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The Secret and the Unrevealed Things
There are some things respecting which we ought to be agnostics. They are the secret things which belong to God. There are other things concerning which we ought not to be agnostics. They are the revealed things which belong to us and to our children.
I. The things which concern us, which touch our life, lie within the realm of our knowledge; the things which do not touch us, which do not concern our life, concerning which we may hold one theory or another theory, and our life still remain right, do not belong to us. We may discuss them, but they are not part of the vital truths of religion.
II. In a similar manner there is the known and the unknown in religion. And the difficulty about religious discussion has been that most of it has been fighting about the unknown. 'Nothing is more certain,' says Herbert Spencer, 'than that we are ever in the presence of an infinite and eternal Energy from which all things proceed.' Now what can we know about that infinite and eternal Energy? We say that He is omnipresent. But we do not know. All we know is that everywhere in the universe He is operative.
III. But whenever God comes in touch with us, we do know. We know that there is a natural order in the universe; we know that there is somewhere a rule; and we know that these rules are absolute, unchangeable, immutable. We do not know in what way God operates on the mind. But we do know Christ's relation to us; and that is enough for us to know. What God is in His essence we cannot know. What is His method of manifesting Himself to others we cannot know; but we can open our hearts to His sunshine and receive His life. What the Christ is in His relation to the eternal Father we cannot know; but to us He can be the model which we follow and the revelation of God whom we adore.
Lyman Abbott, Homiletic Review, 1904, vol. XLVIII. p. 291.
Knowledge: Revealed and Secret
I will first of all take the two terms of my text and then the declaration of the purpose lying behind the truth of the terms revealed things; secret things.
I. First, the revealed things. The Hebrew word very literally means things denuded, laid bare. I have said to you that a thing revealed cannot be perfect and complete; but it is a revealed thought. This hymn-book, for example, is a thing revealed to us by this imperfect manner of words. It is the same thing in the moral world. There are things revealed and things I know a flower, a storm, light and heat, and the mystery of pain, the great affirmations of Christian truth.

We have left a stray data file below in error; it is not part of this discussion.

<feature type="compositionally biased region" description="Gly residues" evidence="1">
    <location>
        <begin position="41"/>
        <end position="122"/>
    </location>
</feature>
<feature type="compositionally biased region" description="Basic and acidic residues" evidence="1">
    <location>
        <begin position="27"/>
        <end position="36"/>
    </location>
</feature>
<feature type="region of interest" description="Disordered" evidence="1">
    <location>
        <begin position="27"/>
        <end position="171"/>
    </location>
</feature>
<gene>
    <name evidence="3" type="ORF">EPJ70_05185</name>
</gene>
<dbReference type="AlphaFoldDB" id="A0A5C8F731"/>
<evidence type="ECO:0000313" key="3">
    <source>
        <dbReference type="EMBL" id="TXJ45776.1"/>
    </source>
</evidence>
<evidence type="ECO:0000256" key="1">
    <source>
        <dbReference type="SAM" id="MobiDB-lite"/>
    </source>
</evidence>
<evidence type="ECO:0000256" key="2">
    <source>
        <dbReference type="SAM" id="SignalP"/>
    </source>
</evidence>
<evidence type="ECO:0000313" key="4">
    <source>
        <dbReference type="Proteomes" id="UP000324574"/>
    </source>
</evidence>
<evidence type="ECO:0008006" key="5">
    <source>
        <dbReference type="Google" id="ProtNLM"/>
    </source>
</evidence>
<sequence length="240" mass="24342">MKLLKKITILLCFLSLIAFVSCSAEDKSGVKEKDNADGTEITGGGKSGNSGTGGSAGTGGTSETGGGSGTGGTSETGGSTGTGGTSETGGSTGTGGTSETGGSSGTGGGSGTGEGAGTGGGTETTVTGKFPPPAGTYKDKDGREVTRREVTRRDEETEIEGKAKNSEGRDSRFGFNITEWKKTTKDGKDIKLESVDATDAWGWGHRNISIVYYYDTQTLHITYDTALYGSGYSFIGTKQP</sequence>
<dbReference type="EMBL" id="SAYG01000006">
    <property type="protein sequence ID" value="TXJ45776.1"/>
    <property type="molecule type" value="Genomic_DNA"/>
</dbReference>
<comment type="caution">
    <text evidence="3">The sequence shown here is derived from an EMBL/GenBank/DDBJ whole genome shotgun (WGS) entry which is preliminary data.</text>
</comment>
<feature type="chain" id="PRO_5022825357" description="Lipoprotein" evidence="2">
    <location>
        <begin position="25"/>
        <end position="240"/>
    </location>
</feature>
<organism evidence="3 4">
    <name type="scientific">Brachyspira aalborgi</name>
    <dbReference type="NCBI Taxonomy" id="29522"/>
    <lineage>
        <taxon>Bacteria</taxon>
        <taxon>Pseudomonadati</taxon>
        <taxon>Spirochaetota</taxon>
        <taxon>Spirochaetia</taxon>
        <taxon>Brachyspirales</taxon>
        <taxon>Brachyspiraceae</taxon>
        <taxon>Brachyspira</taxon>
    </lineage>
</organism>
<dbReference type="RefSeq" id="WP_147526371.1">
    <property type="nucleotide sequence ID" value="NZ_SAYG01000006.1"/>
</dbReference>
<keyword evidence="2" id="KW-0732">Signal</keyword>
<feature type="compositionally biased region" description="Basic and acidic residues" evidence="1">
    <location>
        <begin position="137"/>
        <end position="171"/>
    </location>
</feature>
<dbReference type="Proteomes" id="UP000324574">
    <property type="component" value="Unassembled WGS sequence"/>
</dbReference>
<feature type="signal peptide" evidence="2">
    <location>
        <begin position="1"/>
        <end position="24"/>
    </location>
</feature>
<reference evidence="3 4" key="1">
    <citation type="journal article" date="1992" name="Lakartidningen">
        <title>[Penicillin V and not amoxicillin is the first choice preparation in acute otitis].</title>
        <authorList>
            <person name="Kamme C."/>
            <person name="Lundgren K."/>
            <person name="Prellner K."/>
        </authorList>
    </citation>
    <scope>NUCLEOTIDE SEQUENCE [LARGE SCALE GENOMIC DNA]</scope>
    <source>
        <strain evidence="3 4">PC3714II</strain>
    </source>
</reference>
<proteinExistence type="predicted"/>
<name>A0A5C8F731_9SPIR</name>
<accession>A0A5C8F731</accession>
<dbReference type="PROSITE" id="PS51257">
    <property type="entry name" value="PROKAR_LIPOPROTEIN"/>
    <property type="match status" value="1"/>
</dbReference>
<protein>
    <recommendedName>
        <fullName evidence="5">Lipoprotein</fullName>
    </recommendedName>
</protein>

II. Take the next term of the text: secret things. As the first word means things denuded, the second means things clothed, things hidden by a covering. The covering demonstrates the presence of the thing beneath. The covering is revealed, the thing is hidden. It is the intangible, impenetrable, illusive mystery that lurks at the back of everything revealed. I take up this book again. There is as much mystery in that hymn-book as there is in God. When you can fathom the mystery of this book, you can fathom the mystery of the universe.
III. It is the great declaration of revealed religion that everything that baffles the human intellect and bewilders the human heart because of its mystery is not a mystery with God. He knows it thoroughly. Carry this idea into the second half of the declaration. Everything revealed is revealed for us and is united to the secret and hidden forces and expresses so much of them as is for us to know. The truth is that everything of which I am certain is but the apparition of a heavenly thing and teaches a spiritual truth. Take away the secret things and you will lose God. It is the secret of Divine government that demonstrates the fact of Divine government.
G. Campbell Morgan, Homiletic Review, 1904, vol. xlviii. p. 451.
References. XXIX. 29. J. O. Davies, Sermons by Welshmen, p. 59. J. Bunting, Sermons, vol. i. p. 346. G. Brooks, Outlines of Sermons, p. 193.
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Nicoll, William Robertson, M.A., L.L.D. "Commentary on Deuteronomy 29". Expositor's Dictionary of Text. https://studylight.org/
the Week of Proper 21 / Ordinary 26